After the season the Phillies sent Savage and infielder Pancho Herrera to the Pittsburgh Pirates in exchange for aging veteran Don Hoak. If Savage had problems breaking into a starting outfield that included Gonzalez and Callison, he was certainly going to be challenged with the likes of Roberto Clemente, Bill Virdon, and Bob Skinner (with Donn Clendenon, Manny Mota, and Willie Stargell competing for playing time as well). Pittsburgh’s motives in acquiring Savage were unclear. It was reported that he had been secured by the Bucs to serve as “the No. 1 pinch-hitter with a chance to break into the outfield,”vi but this potentially rosy scenario ran contrary to two less-than-rosy realities: Savage’s performance as a pinch-hitter had already proved less than successful, with just a .143 batting average in 21 pinch-hit opportunities with the Phillies; and a later report hinted that the Pirates might have dangled Savage as trade bait to the New York Mets and Houston Colt .45s shortly after acquiring him. If Pittsburgh’s motives were unclear, the Phillies’ motivation for trading him was much murkier.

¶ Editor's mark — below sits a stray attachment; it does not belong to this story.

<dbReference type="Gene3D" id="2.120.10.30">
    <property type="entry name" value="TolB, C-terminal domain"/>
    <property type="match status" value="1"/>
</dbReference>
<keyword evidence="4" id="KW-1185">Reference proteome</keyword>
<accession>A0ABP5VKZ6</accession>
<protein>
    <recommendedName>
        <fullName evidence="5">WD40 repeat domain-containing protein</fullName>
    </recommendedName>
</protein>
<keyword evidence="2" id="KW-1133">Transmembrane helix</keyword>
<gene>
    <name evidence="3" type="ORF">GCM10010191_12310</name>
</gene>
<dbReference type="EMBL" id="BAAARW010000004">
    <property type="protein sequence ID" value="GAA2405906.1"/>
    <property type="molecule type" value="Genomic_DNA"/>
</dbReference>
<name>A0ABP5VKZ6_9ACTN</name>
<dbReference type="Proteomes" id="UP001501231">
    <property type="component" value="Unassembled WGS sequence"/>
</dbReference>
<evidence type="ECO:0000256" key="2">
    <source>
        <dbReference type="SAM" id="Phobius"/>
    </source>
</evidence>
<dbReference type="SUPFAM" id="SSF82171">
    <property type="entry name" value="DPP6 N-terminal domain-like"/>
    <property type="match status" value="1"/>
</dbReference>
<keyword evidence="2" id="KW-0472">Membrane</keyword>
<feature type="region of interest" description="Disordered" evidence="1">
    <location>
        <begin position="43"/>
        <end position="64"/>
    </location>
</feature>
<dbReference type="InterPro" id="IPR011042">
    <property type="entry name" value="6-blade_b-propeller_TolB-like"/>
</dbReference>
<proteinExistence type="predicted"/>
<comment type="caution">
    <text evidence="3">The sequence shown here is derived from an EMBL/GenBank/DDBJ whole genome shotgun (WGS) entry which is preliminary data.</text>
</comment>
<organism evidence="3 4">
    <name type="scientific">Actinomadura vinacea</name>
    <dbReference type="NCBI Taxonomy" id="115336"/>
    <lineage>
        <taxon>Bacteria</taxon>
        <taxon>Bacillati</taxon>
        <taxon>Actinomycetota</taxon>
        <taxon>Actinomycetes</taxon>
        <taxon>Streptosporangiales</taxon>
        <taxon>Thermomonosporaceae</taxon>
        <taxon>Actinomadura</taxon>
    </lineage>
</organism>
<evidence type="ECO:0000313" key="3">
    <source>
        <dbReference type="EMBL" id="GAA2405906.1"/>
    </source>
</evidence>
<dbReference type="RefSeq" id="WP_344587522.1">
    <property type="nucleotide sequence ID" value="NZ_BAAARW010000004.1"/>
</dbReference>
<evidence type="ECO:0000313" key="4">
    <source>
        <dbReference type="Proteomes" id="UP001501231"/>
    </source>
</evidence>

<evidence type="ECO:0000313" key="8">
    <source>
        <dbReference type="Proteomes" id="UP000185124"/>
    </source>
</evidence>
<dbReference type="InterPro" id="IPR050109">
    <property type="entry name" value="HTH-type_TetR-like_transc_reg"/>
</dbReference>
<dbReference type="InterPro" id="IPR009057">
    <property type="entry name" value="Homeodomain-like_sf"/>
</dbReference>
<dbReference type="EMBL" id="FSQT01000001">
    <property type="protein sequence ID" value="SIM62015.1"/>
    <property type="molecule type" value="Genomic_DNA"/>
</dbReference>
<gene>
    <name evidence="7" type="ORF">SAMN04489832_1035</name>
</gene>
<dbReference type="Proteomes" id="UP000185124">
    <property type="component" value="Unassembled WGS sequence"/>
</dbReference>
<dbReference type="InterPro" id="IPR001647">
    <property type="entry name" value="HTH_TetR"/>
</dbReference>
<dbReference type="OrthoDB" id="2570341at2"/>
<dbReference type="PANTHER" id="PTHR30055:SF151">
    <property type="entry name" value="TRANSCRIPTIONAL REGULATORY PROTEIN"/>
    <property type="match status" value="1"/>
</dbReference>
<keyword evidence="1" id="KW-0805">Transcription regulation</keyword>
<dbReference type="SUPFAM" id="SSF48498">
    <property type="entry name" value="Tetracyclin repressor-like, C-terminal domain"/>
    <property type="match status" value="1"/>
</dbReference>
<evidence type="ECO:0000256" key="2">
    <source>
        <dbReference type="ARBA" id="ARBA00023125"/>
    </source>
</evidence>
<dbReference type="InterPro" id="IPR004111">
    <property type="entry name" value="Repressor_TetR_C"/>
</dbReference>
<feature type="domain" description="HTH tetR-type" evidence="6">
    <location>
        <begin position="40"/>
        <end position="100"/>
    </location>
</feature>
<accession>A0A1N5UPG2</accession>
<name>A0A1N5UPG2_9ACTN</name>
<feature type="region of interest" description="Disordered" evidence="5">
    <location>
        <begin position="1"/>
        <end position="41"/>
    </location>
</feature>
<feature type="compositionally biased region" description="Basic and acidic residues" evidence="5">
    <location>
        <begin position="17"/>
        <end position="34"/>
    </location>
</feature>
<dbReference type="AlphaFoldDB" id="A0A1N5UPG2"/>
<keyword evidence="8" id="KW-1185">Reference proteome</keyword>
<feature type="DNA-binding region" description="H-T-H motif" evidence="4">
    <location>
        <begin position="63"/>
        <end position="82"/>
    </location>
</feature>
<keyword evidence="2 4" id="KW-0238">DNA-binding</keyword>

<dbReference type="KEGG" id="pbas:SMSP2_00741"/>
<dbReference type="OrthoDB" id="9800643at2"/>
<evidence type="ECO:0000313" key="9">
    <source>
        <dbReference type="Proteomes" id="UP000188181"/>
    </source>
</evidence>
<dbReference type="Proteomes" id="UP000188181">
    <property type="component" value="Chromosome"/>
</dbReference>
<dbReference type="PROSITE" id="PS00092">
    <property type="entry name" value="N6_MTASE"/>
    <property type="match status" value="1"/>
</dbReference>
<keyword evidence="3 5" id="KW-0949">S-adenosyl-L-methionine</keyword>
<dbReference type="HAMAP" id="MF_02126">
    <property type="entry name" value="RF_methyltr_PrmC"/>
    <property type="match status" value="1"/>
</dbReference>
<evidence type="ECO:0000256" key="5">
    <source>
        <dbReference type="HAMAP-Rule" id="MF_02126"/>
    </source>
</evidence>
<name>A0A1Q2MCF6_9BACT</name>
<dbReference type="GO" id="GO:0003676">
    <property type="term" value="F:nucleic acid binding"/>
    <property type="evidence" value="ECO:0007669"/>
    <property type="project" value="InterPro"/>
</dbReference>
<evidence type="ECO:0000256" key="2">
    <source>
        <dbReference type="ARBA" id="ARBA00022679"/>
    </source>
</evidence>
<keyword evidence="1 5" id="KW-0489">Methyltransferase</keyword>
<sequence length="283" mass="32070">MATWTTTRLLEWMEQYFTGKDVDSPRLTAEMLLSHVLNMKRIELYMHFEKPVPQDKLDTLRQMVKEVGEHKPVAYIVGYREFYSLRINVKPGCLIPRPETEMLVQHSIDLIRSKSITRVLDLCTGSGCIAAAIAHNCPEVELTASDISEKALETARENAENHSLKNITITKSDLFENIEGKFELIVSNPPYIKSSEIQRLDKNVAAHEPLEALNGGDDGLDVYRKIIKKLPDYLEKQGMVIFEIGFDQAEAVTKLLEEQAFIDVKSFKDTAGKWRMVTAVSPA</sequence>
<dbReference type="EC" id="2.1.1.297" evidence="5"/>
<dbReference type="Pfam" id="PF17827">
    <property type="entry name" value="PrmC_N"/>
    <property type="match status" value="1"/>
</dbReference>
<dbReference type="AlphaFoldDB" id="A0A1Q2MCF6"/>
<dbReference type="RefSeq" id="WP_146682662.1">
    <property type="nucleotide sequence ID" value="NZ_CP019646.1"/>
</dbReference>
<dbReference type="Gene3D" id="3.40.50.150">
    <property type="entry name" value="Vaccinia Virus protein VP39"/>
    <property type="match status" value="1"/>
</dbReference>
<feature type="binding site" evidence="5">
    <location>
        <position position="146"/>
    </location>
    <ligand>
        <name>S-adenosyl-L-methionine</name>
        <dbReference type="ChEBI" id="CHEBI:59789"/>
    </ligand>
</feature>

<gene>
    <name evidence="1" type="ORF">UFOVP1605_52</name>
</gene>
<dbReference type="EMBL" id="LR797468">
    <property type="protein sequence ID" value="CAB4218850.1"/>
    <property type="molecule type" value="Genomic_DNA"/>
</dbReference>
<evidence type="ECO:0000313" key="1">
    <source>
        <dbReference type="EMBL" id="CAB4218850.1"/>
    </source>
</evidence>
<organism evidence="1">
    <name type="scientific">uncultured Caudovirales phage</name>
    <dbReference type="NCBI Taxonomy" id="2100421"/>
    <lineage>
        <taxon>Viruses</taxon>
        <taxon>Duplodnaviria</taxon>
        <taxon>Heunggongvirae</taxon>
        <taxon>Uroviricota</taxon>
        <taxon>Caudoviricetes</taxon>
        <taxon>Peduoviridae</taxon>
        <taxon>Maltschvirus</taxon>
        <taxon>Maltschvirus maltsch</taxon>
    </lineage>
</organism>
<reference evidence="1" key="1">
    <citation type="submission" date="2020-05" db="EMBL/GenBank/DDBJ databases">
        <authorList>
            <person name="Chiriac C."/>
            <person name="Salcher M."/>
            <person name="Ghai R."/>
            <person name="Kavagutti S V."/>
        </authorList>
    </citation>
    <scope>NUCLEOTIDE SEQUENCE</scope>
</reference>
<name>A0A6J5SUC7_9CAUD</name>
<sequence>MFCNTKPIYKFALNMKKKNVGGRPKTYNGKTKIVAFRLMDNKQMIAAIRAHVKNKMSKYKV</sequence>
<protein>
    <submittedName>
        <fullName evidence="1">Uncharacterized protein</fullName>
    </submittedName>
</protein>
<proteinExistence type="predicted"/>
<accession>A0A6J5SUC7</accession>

Why would a team trade a once-promising prospect for a 35-year-old veteran whose best playing days were likely behind him? A prospect who had been described as having “show[n] a great deal of raw talent … [though] lack[ing] polish.”vii Would patience on the part of the Phillies have produced the “polish” necessary to develop the talent-laden outfielder? Perhaps the answers lie in a scathing critique of the team less than a decade later.